[Editor's note: "A" means the school scored at or above the statewide performance target of 800 in 2013; "D"means this is either an LEA or a special education school. Target information is not applicable to LEAs or special education schools.]
Nesbit and Cipriani elementary schools were the only two schools to post gains on student test performance last year, according to numbers released Thursday by state school chief Tom Torlakson.
Nesbit increased 20 points from the 2012 Base Academic Performance Index of 845 to a 2013 Growth API of 865; Cipriani's API scores increased seven points, from 903 to 910.
Overall, schools in the Belmont-Redwood Shores School District (BRSSD--comprised of six elementary and one middle school) dropped six points from 919 in 2012 to 913 in 2013. Redwood Shores Elementary School experienced the biggest drop, from 943 to 928. Despite these slight decreases, all BRSSD schools scored at or above the statewide performance target of 800 in 2013.
The API is a score ranging from 200 to 1,000 that measures how well students do on a variety of tests, including the California Standards Test and the state’s high school exit exam. The state has set 800 as the API target for all schools to meet. Here’s a detailed summary of the API from the California Department of Education.
Statewide, the number of California schools meeting the state target for student performance on standardized tests dropped by 2 percent.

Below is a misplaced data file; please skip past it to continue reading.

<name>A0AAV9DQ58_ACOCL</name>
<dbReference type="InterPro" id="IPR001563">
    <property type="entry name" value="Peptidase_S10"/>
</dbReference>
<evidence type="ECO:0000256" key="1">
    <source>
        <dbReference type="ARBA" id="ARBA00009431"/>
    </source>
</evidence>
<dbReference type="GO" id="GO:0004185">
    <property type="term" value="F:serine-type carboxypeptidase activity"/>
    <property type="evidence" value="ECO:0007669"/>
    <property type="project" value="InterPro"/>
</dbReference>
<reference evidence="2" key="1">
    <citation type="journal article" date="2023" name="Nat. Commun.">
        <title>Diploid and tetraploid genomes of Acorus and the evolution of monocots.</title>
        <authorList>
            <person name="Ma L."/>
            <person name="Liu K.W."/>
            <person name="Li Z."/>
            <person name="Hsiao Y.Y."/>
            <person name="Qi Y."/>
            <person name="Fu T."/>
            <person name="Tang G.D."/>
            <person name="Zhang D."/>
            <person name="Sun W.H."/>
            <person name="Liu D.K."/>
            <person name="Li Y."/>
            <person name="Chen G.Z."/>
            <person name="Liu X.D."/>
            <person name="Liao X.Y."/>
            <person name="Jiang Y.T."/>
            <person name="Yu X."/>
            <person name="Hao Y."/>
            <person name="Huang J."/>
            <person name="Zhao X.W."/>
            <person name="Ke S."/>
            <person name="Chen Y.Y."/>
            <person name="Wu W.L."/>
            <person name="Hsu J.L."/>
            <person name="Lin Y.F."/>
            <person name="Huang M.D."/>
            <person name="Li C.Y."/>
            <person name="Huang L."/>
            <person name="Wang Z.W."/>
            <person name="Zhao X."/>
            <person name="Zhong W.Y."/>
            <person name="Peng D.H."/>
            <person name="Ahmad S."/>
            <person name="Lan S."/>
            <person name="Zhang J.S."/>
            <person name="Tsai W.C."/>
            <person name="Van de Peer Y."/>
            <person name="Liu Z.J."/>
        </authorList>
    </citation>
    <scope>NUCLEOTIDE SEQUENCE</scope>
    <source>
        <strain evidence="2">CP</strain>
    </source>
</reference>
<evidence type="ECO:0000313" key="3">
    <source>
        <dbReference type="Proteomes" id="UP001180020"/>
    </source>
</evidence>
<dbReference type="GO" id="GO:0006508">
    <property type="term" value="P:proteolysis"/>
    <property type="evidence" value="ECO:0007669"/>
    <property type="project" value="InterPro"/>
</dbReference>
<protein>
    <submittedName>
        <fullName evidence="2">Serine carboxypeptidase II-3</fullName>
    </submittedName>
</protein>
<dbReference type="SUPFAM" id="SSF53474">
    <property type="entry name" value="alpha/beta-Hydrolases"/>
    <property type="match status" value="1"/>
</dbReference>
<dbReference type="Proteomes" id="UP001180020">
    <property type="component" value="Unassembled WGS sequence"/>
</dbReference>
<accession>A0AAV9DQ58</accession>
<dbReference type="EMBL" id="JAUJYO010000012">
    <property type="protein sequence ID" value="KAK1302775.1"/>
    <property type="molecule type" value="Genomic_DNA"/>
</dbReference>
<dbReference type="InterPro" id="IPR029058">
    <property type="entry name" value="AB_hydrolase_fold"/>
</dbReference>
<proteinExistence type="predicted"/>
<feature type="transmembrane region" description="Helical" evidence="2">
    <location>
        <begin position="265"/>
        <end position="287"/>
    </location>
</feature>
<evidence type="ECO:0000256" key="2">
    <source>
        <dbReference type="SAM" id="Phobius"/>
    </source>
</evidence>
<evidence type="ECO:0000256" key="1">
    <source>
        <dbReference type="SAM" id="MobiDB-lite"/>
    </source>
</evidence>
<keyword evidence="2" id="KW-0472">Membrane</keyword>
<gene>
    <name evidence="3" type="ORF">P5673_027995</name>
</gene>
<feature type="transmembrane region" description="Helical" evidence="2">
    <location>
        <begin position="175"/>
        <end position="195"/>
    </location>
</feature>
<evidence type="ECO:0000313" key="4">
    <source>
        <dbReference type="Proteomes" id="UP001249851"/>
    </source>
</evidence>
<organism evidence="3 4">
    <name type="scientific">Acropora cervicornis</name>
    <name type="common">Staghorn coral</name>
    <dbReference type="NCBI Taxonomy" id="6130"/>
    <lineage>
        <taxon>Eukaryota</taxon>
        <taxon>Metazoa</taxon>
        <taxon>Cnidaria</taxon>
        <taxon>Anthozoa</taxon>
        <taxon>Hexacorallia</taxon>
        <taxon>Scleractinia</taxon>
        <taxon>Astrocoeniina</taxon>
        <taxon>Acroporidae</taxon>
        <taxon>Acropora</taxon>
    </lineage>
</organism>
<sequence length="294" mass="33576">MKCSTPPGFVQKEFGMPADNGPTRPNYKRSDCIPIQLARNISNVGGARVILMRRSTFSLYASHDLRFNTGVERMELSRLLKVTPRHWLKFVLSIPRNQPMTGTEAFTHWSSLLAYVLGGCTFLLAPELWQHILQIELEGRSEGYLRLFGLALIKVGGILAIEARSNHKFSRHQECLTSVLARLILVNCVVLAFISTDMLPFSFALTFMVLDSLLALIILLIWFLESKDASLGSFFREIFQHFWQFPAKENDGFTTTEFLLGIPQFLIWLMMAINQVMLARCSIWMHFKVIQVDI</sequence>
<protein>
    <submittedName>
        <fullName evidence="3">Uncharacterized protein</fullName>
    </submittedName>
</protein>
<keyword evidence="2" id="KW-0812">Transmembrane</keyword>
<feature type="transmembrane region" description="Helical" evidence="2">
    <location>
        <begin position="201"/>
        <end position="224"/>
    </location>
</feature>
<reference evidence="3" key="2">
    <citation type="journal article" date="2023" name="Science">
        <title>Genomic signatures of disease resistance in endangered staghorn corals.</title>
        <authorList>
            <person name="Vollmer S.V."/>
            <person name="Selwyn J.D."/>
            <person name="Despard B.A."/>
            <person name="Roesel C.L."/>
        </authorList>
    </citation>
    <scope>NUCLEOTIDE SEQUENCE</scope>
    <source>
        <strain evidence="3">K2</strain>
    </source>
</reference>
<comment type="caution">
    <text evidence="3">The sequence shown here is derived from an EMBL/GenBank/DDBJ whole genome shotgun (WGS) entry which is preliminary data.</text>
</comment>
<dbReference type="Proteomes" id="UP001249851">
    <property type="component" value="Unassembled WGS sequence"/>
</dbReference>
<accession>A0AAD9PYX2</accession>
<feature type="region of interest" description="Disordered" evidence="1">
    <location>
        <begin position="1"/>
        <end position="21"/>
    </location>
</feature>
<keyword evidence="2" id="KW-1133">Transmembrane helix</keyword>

In 2013, 51 percent of the state’s schools earned an Academic Performance Index score of 800 or above, compared to 53 percent the previous year.
Based on 2013 test scores, 56 percent of elementary schools, 50 percent of middle schools, and 31 percent of high schools are now at or above the 800 mark.
In the last decade, the number of schools meeting the target of an 800 API has increased by 30 percent.
The state’s overall API dropped two points to 789 from 791, but Torlakson was quick to note that the statewide API for poor students and students learning English increased five points and one point, respectively.
“Despite the very real challenges of deep budget cuts and the ongoing effort to shift to new, more demanding academic standards, our schools persevered and students made progress,” Torlakson said.
“These results should give us confidence as we start the new school year, and our efforts to make college- and career-readiness a goal for every student move into high gear,” he added.